Based on the story of Job, this drama in verse tells the story of a twentieth-century American banker and millionaire whom God commands be stripped of his family and wealth, but who refuses to turn his back on God. J.B. won the Pulitzer Prize for drama in 1959 and the Tony Award for best play. More important, the play sparked a national conversation about the nature of God, the meaning of hope, and the role of the artist in society.
|Product dimensions:||5.12(w) x 8.25(h) x 0.42(d)|
About the Author
Archibald MacLeish was born in Glencoe, Illinois in 1892. He attended Yale University and served in World War I. Later, he went to Harvard Law School and practiced law in Boston for a few years until he gave it up and moved to Paris with his wife and children to devote all his time to writing poetry. He returned to the United States to research the Spanish conquest of Mexico, and the result, CONQUISTADOR (1932), won him a Pulitzer Prize. From 1920-1939, he was a member of the editorial board of FORTUNE magazine and he served as Librarian of Congress from 1929 to 1944. MacLeish's COLLECTED POEMS (1952) won a Pulitzer Prize and his poetic drama, J.B. based on the Book of Job, was a Broadway success in 1957.
Most Helpful Customer Reviews
¿We have no choice but to be guilty. God is unthinkable if we are innocent.¿In a playhouse, a story of J.B. and Sarah is performed ¿ a pious family who suffers and grieves when all five of their children are killed. But above in the rafters, looking on, are two veteran and world-weary actors supplying the deliberations, by proxy, of God and Satan. It¿s a retelling of the book of Job, obviously, but its examination of the pathos and ethics of theodicy takes a highly different strategy. Job is no longer isolated and in opposition to the rest of the world: instead, his family is equally affected and given the respect of being subjects rather than objects of Job¿s suffering. The children¿s deaths are not a static circumstance that establishes Job¿s suffering at the outset (in the book of Job, the children¿s deaths can be resolved wryly with ¿His children die, but it¿s okay, he gets new ones!¿), but an ongoing source of grief through which to struggle. The portrayal of suffering as not an individual struggle but rather one that breaks down relationships makes the ethics of the situation even more insurmountable: would a God who is good give us love and then give us circumstances whose anguish is only heightened by love¿s loss?The story¿s setting within the rehearsal of a playhouse also shifted the tone in a really interesting dynamic. In the book of Job, while God and Satan have a greater perspective, Job¿s ¿on the ground¿ circumstances leave him with a sense of divine inevitability (ie, God is God, what are you going to do about it). But for J.B., the play is artificial, and when it¿s over he goes back to¿life? The real world? The tension raised by the recognition that these are actors portraying one circumstance of tragedy, while in the greater world a variety of equally moving tragedies are actually affecting people¿s lives, heightens the indirect confrontation of God. Job isn¿t extraordinary or specially hand-selected: rather, exactly the opposite, he is ordinary and among the vast company of humanity enduring hardships. And in the end, the theatricality is undercut, as there is no whirlwind, no confrontation of God, and no restoration.The character and power of God is diminished in this retelling of Job because, as Sarah says, ¿God is unthinkable if we are innocent.¿ By bringing humanity and relationship to the forefront, the story is steadfast about the value of human life, human goodness, and human innocence: therefore God remains accused and the sympathies of the audience remain with humanity.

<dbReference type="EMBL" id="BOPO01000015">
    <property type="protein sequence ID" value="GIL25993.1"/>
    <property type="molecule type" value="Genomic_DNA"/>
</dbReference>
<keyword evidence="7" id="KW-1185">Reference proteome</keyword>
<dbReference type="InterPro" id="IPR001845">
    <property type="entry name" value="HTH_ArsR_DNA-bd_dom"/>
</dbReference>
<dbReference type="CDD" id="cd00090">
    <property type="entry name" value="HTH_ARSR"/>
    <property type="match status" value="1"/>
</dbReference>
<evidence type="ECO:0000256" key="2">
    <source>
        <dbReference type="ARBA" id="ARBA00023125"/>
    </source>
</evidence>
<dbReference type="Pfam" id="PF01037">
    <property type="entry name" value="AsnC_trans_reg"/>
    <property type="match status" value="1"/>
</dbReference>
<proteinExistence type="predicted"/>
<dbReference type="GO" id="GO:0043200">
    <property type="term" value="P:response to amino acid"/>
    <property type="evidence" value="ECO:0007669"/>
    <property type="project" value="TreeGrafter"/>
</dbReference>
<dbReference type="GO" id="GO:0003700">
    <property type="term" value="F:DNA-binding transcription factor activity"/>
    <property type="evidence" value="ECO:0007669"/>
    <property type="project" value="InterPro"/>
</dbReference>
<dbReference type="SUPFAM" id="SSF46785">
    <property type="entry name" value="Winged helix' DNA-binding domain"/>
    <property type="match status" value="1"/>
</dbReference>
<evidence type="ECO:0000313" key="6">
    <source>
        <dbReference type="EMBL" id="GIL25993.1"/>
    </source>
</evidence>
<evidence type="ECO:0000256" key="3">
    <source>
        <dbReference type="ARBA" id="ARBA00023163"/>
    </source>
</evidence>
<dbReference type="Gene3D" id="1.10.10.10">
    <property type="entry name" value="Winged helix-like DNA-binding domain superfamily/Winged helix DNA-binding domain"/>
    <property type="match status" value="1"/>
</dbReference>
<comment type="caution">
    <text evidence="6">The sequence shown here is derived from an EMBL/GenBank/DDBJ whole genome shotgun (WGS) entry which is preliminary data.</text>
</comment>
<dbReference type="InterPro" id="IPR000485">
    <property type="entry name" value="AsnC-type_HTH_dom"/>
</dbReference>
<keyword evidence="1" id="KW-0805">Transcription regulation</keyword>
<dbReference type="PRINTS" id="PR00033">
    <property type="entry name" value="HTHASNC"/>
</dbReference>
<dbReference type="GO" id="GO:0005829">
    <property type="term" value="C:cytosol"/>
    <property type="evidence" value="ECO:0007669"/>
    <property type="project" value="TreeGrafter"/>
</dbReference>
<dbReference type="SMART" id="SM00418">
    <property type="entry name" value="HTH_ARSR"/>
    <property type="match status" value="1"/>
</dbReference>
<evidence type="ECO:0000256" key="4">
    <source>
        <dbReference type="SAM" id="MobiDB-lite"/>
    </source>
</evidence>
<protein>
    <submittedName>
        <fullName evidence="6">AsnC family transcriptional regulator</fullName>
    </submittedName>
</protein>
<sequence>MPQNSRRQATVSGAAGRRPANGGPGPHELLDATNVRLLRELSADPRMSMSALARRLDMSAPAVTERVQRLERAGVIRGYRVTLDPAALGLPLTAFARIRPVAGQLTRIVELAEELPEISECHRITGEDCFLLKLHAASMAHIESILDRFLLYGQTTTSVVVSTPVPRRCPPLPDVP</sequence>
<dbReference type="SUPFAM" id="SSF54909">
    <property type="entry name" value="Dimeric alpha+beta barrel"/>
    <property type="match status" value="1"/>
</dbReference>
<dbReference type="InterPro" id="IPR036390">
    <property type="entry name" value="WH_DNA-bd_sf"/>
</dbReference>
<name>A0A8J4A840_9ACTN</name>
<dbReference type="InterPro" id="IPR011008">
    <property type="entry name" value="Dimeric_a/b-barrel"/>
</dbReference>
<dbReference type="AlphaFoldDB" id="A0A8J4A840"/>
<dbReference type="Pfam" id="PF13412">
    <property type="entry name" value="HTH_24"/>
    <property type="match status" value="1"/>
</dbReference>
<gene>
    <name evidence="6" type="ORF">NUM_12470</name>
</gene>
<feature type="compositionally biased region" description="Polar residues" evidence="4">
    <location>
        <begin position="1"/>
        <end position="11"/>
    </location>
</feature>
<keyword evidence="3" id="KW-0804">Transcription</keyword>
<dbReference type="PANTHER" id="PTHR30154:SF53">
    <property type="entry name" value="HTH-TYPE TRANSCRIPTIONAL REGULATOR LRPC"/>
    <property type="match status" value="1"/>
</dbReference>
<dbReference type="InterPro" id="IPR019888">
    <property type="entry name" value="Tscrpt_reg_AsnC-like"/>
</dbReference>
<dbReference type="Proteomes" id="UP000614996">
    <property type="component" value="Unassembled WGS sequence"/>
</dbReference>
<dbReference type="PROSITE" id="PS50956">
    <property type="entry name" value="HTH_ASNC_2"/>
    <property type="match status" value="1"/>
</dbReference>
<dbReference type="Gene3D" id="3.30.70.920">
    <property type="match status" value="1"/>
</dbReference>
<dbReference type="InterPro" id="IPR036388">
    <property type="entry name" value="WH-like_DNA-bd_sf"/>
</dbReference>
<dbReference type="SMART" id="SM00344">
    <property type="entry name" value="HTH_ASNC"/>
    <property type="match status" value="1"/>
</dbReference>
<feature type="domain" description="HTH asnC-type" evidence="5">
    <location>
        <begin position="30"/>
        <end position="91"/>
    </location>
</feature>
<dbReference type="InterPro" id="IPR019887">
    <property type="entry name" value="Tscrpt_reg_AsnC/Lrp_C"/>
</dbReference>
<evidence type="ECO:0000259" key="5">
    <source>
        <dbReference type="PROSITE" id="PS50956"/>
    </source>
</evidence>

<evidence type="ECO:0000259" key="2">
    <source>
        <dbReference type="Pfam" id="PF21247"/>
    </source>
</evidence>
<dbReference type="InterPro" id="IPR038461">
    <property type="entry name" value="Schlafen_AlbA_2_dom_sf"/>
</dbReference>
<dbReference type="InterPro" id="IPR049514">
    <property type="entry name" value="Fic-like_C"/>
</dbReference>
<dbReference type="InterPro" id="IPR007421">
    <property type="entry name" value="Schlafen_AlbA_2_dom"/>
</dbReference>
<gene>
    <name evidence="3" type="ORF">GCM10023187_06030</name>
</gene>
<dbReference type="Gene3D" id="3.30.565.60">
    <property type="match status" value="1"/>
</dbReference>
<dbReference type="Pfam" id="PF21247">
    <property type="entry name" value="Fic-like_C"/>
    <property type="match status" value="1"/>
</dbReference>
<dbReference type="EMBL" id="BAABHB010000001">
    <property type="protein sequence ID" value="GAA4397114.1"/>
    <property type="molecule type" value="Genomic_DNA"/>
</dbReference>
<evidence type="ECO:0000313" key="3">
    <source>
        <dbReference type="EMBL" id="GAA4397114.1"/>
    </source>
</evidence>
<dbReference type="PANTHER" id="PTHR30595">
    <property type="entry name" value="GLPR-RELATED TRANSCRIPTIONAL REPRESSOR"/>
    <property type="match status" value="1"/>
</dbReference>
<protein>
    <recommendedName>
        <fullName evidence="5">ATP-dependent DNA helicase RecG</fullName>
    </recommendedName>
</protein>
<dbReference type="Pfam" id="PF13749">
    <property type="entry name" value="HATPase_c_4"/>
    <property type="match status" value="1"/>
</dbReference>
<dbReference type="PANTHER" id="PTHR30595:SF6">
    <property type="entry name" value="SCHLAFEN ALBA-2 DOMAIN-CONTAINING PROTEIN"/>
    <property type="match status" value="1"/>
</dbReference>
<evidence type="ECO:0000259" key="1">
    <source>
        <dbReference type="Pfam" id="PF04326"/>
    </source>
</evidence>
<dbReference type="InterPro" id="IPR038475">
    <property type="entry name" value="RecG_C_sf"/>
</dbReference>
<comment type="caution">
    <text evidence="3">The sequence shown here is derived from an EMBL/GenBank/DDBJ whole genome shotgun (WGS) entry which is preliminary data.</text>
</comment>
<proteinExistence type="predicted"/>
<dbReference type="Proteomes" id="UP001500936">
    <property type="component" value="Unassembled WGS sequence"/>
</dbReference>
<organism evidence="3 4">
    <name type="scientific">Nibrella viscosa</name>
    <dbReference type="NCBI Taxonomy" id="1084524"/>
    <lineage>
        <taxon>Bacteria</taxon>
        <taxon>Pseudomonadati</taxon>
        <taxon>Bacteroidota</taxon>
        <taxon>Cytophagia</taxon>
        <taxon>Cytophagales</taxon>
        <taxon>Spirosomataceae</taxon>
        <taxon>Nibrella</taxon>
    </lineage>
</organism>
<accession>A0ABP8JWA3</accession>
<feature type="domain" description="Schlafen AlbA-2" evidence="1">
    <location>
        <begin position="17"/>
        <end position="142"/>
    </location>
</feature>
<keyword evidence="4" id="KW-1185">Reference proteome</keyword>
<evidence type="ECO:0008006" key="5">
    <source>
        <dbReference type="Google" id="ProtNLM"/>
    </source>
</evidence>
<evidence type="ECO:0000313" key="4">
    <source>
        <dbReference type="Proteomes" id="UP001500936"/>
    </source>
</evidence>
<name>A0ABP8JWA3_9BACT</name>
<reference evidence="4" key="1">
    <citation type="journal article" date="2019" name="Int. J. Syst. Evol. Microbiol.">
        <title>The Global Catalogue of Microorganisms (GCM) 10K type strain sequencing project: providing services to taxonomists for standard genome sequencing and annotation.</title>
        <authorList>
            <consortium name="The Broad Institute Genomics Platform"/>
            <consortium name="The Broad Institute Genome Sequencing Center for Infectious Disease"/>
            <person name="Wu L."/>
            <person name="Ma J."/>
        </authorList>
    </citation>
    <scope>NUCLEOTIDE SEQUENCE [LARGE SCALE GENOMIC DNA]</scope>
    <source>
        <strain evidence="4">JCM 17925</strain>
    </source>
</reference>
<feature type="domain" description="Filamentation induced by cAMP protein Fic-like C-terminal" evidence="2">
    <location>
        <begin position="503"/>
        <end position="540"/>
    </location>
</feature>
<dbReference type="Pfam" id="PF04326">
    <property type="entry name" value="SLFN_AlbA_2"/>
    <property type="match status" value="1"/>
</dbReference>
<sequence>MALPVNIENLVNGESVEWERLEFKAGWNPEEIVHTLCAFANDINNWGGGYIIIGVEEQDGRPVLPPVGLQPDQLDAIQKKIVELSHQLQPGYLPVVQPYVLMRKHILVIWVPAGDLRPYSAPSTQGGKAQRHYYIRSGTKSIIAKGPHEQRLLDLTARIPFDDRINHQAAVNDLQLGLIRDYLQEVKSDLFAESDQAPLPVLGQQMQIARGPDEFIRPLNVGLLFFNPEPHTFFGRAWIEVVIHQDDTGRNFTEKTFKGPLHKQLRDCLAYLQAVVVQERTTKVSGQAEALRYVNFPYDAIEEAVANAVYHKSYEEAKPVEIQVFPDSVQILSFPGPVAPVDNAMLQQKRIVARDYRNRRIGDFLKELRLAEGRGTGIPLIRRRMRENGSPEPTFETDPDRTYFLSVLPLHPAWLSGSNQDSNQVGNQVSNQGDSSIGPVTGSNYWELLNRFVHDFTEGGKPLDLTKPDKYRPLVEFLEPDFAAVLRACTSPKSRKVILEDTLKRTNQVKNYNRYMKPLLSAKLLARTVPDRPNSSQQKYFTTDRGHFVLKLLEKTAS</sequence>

The Biblical book of Job consists of the "frame" and the "body" of the story. The body is the bulk of the book, and consists of a lengthy debate between Job and his friends. The frame was written later, and opens with the story of God and the Adversary having a spat about why Job is so good, and God handing Job over for the Adversary to do with as he pleases. And then concludes with God's appearance at the end of the book.J.B. is a modern dramatization of the Job story, except that almost the entire play is built from the frame. The body of the story is passed over in a few short lines. Like Job, J.B. asks the question, "If there is a loving God, why do bad things happen to good people." And as in Job, it is the asking of the question that is important. No satisfactory answer is given.
This is a play that provides a contemporary version of the book of Job from the Bible. I'm still in the process of deciding what I think of it. One conclusion from the play is that, "If God is God, God is not good; and if God is good, God is not God." Also, it is obvious that Job's wife's return and declaration of human love provides far better solace that anything that God or the intellectual and religious "comforters" provided.